2009 Honda Civic GX, carpool laneEnlarge Photo
What isn't nearly as transparent is how we fund rail, pedestrian rights of way, and other transportation solutions. And of course what happens with our road funding once we start plugging in en masse.
Washington State lawmakers have already, by the way, been looking at that question for electric vehicles like the upcoming Nissan Leaf, with a proposed $100 tax per EV per year.
Seattle is facing a four-million-dollar budget shortfall for non-car-related infrastructure; the city previously had a controversial "head tax," for which companies had to pay $25 for each of its employees who drove alone to work, but last year a downtown business association succeeded in repealing it.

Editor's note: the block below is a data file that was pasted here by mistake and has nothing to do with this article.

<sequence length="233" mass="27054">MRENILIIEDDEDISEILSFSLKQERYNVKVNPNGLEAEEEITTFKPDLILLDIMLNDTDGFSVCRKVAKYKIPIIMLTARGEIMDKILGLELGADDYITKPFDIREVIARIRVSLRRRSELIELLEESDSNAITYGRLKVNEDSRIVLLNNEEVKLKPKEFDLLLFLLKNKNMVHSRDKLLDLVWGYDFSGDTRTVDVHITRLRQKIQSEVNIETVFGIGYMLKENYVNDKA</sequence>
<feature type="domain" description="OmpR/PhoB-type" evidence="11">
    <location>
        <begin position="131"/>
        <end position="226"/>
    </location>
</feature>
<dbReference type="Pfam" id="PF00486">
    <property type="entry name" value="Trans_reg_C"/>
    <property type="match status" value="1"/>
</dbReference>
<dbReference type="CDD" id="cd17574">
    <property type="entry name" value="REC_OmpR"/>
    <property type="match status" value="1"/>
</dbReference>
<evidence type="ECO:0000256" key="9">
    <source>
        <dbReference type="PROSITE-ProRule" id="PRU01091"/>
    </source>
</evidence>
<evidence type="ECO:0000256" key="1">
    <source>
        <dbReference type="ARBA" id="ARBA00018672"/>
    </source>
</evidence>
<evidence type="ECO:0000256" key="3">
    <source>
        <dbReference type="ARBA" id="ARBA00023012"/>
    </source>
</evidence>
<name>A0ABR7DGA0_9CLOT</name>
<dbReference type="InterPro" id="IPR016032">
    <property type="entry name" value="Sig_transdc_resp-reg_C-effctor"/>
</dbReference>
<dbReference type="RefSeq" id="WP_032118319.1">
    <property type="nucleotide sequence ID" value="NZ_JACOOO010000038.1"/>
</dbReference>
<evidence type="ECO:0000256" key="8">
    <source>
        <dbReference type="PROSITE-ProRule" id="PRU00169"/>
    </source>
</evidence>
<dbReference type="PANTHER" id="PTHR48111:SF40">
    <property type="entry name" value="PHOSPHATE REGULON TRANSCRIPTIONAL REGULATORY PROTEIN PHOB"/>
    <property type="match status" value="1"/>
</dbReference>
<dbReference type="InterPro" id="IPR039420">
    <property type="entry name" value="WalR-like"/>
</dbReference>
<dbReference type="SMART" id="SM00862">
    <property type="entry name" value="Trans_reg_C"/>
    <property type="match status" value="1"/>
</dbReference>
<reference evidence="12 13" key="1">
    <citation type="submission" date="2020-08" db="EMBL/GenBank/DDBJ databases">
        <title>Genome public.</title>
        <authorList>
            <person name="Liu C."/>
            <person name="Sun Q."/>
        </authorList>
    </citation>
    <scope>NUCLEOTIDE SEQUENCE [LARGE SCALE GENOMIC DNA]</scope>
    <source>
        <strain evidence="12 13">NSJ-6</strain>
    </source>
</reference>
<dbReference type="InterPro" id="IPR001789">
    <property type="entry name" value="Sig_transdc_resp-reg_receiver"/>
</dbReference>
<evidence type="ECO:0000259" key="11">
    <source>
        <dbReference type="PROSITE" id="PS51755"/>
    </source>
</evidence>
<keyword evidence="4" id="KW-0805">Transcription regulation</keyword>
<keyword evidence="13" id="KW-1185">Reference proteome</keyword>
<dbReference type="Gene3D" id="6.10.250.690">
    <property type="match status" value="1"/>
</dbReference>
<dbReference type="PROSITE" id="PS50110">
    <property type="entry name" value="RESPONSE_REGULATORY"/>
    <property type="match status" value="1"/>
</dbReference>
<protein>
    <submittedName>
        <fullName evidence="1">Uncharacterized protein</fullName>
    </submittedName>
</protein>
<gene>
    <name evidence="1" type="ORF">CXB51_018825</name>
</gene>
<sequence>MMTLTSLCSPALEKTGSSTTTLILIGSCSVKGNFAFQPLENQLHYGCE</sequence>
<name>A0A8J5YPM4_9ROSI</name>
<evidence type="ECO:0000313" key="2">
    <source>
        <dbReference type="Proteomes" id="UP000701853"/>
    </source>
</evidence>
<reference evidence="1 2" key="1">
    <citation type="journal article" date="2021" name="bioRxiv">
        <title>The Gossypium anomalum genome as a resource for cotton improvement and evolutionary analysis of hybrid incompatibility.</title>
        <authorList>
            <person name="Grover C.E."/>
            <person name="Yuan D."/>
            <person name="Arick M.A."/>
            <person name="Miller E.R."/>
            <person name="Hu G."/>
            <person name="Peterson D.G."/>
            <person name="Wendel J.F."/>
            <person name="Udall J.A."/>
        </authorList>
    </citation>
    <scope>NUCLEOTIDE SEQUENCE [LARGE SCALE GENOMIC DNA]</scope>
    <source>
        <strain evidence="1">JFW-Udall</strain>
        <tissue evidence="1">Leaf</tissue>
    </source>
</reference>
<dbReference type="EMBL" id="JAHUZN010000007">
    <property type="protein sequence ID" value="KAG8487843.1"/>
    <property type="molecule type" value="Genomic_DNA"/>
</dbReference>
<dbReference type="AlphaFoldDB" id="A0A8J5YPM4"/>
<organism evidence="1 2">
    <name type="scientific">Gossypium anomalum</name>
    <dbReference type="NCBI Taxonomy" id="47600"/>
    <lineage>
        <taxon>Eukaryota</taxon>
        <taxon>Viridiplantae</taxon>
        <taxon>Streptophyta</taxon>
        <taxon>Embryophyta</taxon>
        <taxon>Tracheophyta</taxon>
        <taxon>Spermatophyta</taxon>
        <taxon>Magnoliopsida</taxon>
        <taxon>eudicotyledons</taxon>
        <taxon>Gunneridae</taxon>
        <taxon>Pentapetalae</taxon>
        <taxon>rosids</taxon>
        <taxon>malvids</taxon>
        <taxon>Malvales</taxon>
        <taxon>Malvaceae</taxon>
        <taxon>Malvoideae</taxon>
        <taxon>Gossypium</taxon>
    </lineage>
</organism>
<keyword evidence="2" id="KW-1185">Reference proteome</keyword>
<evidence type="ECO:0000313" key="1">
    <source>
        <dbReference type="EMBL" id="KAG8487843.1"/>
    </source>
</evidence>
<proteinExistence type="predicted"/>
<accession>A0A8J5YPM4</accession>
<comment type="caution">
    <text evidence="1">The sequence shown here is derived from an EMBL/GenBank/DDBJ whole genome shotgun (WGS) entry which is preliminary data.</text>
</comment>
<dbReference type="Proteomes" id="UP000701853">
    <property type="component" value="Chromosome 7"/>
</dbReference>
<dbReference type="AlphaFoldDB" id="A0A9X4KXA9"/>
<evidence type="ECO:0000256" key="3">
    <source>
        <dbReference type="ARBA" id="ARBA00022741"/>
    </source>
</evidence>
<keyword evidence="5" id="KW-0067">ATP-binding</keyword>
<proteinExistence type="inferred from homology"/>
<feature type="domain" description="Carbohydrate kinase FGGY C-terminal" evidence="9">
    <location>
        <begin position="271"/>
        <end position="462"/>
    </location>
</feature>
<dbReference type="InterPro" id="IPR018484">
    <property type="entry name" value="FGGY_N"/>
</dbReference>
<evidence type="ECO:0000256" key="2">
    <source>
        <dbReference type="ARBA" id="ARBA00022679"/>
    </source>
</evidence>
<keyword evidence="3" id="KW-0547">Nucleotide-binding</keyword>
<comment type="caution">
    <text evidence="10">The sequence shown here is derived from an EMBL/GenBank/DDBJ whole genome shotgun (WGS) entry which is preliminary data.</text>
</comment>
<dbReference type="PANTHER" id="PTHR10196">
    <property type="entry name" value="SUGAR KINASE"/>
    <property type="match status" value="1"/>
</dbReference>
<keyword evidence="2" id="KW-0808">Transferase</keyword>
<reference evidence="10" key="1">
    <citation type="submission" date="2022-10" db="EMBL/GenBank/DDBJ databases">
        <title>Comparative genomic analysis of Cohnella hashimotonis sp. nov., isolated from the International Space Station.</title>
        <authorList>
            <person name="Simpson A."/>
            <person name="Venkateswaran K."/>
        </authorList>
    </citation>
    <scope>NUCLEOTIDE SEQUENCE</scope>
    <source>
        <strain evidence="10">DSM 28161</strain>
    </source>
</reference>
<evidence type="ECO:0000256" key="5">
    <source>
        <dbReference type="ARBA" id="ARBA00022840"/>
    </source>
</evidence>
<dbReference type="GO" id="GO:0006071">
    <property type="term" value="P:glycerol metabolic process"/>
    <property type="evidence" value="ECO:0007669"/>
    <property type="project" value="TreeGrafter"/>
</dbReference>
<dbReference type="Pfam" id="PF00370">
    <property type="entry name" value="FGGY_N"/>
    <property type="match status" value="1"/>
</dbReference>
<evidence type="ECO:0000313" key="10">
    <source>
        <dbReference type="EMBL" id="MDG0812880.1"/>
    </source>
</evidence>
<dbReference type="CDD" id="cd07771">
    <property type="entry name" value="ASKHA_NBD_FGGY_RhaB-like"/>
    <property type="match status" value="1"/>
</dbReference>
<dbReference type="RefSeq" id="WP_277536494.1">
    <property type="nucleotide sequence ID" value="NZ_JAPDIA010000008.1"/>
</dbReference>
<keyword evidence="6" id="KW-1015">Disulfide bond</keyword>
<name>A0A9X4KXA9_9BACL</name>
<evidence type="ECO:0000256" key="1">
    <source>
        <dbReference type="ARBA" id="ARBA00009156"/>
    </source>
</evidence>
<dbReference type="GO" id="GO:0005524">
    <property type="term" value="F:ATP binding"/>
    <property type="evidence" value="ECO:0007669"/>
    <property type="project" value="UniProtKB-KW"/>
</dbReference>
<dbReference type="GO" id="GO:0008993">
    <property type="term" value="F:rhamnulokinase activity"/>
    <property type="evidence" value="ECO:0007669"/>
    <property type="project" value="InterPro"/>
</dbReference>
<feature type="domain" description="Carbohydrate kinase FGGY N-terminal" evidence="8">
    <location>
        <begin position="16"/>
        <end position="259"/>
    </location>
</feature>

Now transportation advocates are proposing a new way of doing it. Instead of having businesses pay it, they want a similar system to be administered via a payroll tax; simply put, those employees who commute alone would get a little more deducted each paycheck.
A number of cities have a fixed-rate payroll tax that goes toward public transit, but the tax on solo commuters is a novel approach.
Iacocca on E-bike
What do you think of a tax for car commuting solo? Is it fair, or even legal?